Good SIRS sweeps MIT $100K Pitch on path to prevent deaths from sepsis
Team from Boston Children’s Hospital presents blood-filtering device currently in tests
October 29, 2015
Keynote speaker and Sense Networks founder Greg Skibiski; Brian Timko and Brian McAlvin, of Good SIRS and Boston Children’s Hospital
Good SIRS swept the MIT $100K Pitch competition on Oct. 29, winning both judge and audience approval with a promising device to treat sepsis.
The pressure is high for competitors at Pitch, who have one minute to tell their startup’s story and deliver a value proposition. Dr. Brian McAlvin, of Good SIRS, focused on “Sarah,” a child suffering from sepsis and systemic inflammatory response syndrome, known as SIRS, where the body’s immune system responds to an infection by attacking the organs. Sarah lost her limbs as doctors scrambled to save her.
“Sarah is among the lucky ones,” McAlvin, said, as the mortality rates from sepsis are high. For Good SIRS, the value proposition had a name.
Good SIRS is developing a blood-filtering device that can remove factors in the blood that are responsible for organ failure.
“It modifies the immune system,” McAlvin said. “If we can intercept the signals, we can block inflammation, and we can prevent the response that leads to organ failure.”
He compared the device, not yet named, to dialysis, which filters the blood but can’t tell the difference between factors in the blood. It can only find molecules of a certain size and shape. Good SIRS’ device is customizable to find and block any molecule in the blood, and may ultimately have other uses beyond combating SIRS, McAlvin said.
The Good SIRS team includes McAlvin and Brian Timko, both researchers at Boston Children’s Hospital, and their mentor, Dr. Daniel Kohane, director of the Laboratory for Biomaterials and Drug Delivery, also at Children’s. Timko is a post-doctoral fellow at MIT’s Langer Lab.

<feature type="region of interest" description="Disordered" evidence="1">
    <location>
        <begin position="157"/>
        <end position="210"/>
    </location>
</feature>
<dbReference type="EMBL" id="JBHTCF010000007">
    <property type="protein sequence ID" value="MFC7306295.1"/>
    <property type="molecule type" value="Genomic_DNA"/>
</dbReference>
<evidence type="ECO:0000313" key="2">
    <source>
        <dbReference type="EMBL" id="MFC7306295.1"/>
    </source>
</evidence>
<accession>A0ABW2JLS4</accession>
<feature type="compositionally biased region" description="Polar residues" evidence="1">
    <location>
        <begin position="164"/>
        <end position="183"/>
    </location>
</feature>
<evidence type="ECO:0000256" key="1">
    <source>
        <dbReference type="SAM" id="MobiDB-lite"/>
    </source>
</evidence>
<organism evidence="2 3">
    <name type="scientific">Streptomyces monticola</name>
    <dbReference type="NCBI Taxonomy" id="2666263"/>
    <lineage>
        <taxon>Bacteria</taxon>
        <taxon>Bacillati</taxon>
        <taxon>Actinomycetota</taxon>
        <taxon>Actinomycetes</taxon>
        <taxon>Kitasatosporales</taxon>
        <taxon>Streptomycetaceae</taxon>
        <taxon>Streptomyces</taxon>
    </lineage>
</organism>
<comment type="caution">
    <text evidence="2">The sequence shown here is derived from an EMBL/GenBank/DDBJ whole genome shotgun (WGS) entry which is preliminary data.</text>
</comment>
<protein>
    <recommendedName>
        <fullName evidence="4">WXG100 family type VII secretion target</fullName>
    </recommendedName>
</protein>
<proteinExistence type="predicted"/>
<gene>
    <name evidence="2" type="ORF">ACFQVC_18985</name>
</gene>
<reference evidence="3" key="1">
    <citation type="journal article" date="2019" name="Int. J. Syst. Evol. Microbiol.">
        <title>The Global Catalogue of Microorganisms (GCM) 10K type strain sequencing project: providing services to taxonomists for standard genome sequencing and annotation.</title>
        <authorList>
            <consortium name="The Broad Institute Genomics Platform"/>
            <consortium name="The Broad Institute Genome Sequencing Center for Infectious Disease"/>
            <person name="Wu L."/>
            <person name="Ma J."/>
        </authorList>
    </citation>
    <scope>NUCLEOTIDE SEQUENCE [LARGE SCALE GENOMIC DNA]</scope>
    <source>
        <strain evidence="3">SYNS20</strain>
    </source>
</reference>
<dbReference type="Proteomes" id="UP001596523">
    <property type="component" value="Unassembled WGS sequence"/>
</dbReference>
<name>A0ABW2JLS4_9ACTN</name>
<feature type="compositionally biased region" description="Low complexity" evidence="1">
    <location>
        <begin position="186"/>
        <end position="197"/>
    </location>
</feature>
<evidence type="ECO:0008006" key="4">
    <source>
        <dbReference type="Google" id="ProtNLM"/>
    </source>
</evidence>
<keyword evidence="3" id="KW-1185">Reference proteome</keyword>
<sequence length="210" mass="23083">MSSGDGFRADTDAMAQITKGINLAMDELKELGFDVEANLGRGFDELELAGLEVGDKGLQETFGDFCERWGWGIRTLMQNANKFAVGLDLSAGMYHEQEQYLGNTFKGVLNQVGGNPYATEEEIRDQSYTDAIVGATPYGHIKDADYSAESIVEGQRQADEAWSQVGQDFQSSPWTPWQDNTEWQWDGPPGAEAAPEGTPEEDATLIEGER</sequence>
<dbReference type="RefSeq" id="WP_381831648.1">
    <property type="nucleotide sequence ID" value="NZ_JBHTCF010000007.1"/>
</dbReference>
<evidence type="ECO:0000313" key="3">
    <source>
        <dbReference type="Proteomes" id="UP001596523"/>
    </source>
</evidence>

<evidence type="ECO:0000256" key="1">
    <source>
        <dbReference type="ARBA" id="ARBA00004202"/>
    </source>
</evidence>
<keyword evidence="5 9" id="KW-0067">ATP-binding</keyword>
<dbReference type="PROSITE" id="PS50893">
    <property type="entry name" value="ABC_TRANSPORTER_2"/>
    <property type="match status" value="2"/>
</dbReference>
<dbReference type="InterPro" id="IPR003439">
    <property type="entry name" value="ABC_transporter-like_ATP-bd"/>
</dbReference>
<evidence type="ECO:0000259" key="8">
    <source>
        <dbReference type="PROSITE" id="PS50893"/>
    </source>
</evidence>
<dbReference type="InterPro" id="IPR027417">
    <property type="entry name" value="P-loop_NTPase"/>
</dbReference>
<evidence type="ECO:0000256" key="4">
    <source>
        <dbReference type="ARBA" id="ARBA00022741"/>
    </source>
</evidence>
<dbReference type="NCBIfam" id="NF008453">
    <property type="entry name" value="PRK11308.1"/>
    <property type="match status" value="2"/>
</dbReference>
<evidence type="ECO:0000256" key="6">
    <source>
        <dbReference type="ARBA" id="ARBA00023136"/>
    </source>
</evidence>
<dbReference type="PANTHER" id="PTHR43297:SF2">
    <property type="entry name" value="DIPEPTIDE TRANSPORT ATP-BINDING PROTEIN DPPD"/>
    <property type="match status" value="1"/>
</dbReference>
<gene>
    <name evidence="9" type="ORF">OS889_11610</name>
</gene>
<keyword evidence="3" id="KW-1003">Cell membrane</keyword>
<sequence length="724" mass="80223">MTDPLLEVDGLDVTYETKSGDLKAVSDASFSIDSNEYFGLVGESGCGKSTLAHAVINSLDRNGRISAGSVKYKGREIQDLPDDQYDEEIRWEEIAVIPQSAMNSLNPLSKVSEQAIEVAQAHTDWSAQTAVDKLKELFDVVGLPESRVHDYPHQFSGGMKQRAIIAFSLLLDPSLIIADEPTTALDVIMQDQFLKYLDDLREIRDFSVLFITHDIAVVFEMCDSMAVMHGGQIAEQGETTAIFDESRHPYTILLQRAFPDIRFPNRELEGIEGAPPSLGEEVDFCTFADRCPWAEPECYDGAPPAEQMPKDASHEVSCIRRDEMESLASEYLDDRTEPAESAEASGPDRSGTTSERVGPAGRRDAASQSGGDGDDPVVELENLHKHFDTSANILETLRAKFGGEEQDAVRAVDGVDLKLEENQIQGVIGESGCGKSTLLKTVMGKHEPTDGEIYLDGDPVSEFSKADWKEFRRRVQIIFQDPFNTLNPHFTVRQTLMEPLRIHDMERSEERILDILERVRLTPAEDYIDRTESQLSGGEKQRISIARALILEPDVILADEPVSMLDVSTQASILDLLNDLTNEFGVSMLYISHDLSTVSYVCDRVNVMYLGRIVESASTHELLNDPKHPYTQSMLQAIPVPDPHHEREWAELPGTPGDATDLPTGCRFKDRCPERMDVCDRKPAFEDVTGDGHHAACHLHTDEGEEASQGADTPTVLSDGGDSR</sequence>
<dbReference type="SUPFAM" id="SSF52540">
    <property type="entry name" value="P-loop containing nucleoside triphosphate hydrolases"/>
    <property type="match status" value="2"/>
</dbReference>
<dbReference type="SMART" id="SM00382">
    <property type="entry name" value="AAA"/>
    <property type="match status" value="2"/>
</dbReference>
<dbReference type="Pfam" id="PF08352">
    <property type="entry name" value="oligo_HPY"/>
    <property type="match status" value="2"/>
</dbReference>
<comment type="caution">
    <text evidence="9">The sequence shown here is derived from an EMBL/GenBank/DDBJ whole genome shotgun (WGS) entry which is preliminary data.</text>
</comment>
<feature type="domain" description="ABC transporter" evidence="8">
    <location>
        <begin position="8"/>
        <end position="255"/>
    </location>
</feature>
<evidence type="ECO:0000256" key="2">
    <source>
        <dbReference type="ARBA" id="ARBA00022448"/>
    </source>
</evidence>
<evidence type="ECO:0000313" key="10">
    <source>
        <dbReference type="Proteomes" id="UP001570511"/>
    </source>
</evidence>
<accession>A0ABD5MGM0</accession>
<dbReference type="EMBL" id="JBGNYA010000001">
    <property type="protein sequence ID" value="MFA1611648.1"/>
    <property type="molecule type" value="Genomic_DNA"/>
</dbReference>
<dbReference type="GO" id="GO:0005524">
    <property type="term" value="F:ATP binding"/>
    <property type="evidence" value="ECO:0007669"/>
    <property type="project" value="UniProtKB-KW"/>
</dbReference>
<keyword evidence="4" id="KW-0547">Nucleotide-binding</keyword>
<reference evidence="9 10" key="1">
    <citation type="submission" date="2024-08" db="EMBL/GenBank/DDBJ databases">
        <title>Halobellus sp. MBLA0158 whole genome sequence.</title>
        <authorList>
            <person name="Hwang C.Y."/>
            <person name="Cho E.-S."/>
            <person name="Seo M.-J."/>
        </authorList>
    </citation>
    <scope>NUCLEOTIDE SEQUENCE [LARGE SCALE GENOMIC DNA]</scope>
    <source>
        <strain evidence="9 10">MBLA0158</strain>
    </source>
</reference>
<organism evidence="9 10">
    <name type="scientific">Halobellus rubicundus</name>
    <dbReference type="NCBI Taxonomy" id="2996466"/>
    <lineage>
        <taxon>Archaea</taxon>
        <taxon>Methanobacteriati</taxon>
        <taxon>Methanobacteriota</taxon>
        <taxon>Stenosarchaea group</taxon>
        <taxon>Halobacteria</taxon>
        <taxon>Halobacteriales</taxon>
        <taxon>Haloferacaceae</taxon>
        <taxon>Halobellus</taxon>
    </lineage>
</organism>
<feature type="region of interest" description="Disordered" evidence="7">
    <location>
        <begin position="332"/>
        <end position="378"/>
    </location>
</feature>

Their device is getting support from the Boston Children’s Hospital Technology and Innovation Development Office, and is currently in pre-clinical animal trials. They’ve seen promising results in tests on rats, and will soon move to pigs.
“People in the field are very excited, the enthusiasm is immediate,” said McAlvin, who noted they are researchers first; entrepreneurship is new ground for him as the research moves forward.
The grand prize at Pitch is $4,000 and the founder.org audience choice—done through live text message voting by the capacity crowd in room 10-250 on campus—is a $2,000 prize.
Judges also praised honorable mention teams. Wooboo is “empowering cuteness with technology” through a line of interactive cuddly robots for children. Poly6 Technologies is developing biodegradable plastic coatings from lemons for industrial and commercial uses. Quickhelp mimics Uber in delivering not drivers, but tutors, linking students under pressure with nearby PhD students or undergraduates who aced a particular course.
Pitch is the first of three MIT $100K Entrepreneurship Competition events. Pitch, is “all about the idea,” according to $100K managing director Marc Chalifoux, MBA ’16, as they welcome teams whose startups may only be in the conceptual stage. Accelerate, usually held in February, pairs teams with mentors for concepts further along, with time spent on customer research and product development. Launch, carrying the $100,000 grand prize and usually held in May, involves more substantial presentations and fleshed-out business plans.
According to Chalifoux, entrance applications took a different form this year and were submitted via video rather than as written applications. Judges whittled 110 applications to the 20 finalists that presented.